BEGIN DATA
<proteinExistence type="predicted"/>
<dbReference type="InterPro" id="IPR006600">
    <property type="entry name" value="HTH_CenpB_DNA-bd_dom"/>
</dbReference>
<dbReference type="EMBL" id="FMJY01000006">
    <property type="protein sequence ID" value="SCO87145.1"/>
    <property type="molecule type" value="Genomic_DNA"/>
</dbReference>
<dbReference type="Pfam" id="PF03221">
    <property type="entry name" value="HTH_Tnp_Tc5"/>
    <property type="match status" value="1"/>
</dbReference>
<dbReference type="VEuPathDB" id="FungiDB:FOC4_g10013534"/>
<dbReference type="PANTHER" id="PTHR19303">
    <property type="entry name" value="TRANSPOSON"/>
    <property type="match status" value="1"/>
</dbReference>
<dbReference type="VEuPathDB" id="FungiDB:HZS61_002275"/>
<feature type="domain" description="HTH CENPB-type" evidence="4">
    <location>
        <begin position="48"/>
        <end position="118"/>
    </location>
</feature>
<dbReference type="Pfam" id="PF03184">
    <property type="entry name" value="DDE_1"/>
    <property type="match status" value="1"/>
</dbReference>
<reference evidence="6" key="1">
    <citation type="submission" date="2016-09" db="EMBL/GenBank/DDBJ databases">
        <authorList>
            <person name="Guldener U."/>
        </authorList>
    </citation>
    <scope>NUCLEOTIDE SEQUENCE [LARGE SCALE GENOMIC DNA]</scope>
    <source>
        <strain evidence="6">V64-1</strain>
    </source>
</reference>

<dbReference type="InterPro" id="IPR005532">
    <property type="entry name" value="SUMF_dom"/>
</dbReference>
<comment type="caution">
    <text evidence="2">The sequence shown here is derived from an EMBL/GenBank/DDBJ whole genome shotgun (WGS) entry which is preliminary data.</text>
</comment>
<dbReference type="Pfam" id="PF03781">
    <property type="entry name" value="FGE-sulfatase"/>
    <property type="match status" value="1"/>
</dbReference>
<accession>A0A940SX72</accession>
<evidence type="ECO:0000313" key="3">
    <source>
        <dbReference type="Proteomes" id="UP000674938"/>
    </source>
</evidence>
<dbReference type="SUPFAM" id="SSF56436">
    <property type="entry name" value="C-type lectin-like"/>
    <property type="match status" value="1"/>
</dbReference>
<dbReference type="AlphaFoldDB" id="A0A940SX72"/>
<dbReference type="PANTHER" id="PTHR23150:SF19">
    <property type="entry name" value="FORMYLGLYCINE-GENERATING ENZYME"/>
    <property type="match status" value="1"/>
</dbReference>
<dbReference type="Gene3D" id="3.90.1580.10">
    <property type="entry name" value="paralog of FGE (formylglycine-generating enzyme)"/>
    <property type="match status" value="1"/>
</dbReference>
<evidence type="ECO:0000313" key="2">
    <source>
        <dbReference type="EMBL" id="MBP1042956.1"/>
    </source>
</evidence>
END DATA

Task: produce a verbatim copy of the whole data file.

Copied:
<proteinExistence type="predicted"/>
<dbReference type="InterPro" id="IPR006600">
    <property type="entry name" value="HTH_CenpB_DNA-bd_dom"/>
</dbReference>
<dbReference type="EMBL" id="FMJY01000006">
    <property type="protein sequence ID" value="SCO87145.1"/>
    <property type="molecule type" value="Genomic_DNA"/>
</dbReference>
<dbReference type="Pfam" id="PF03221">
    <property type="entry name" value="HTH_Tnp_Tc5"/>
    <property type="match status" value="1"/>
</dbReference>
<dbReference type="VEuPathDB" id="FungiDB:FOC4_g10013534"/>
<dbReference type="PANTHER" id="PTHR19303">
    <property type="entry name" value="TRANSPOSON"/>
    <property type="match status" value="1"/>
</dbReference>
<dbReference type="VEuPathDB" id="FungiDB:HZS61_002275"/>
<feature type="domain" description="HTH CENPB-type" evidence="4">
    <location>
        <begin position="48"/>
        <end position="118"/>
    </location>
</feature>
<dbReference type="Pfam" id="PF03184">
    <property type="entry name" value="DDE_1"/>
    <property type="match status" value="1"/>
</dbReference>
<reference evidence="6" key="1">
    <citation type="submission" date="2016-09" db="EMBL/GenBank/DDBJ databases">
        <authorList>
            <person name="Guldener U."/>
        </authorList>
    </citation>
    <scope>NUCLEOTIDE SEQUENCE [LARGE SCALE GENOMIC DNA]</scope>
    <source>
        <strain evidence="6">V64-1</strain>
    </source>
</reference>

<dbReference type="InterPro" id="IPR005532">
    <property type="entry name" value="SUMF_dom"/>
</dbReference>
<comment type="caution">
    <text evidence="2">The sequence shown here is derived from an EMBL/GenBank/DDBJ whole genome shotgun (WGS) entry which is preliminary data.</text>
</comment>
<dbReference type="Pfam" id="PF03781">
    <property type="entry name" value="FGE-sulfatase"/>
    <property type="match status" value="1"/>
</dbReference>
<accession>A0A940SX72</accession>
<evidence type="ECO:0000313" key="3">
    <source>
        <dbReference type="Proteomes" id="UP000674938"/>
    </source>
</evidence>
<dbReference type="SUPFAM" id="SSF56436">
    <property type="entry name" value="C-type lectin-like"/>
    <property type="match status" value="1"/>
</dbReference>
<dbReference type="AlphaFoldDB" id="A0A940SX72"/>
<dbReference type="PANTHER" id="PTHR23150:SF19">
    <property type="entry name" value="FORMYLGLYCINE-GENERATING ENZYME"/>
    <property type="match status" value="1"/>
</dbReference>
<dbReference type="Gene3D" id="3.90.1580.10">
    <property type="entry name" value="paralog of FGE (formylglycine-generating enzyme)"/>
    <property type="match status" value="1"/>
</dbReference>
<evidence type="ECO:0000313" key="2">
    <source>
        <dbReference type="EMBL" id="MBP1042956.1"/>
    </source>
</evidence>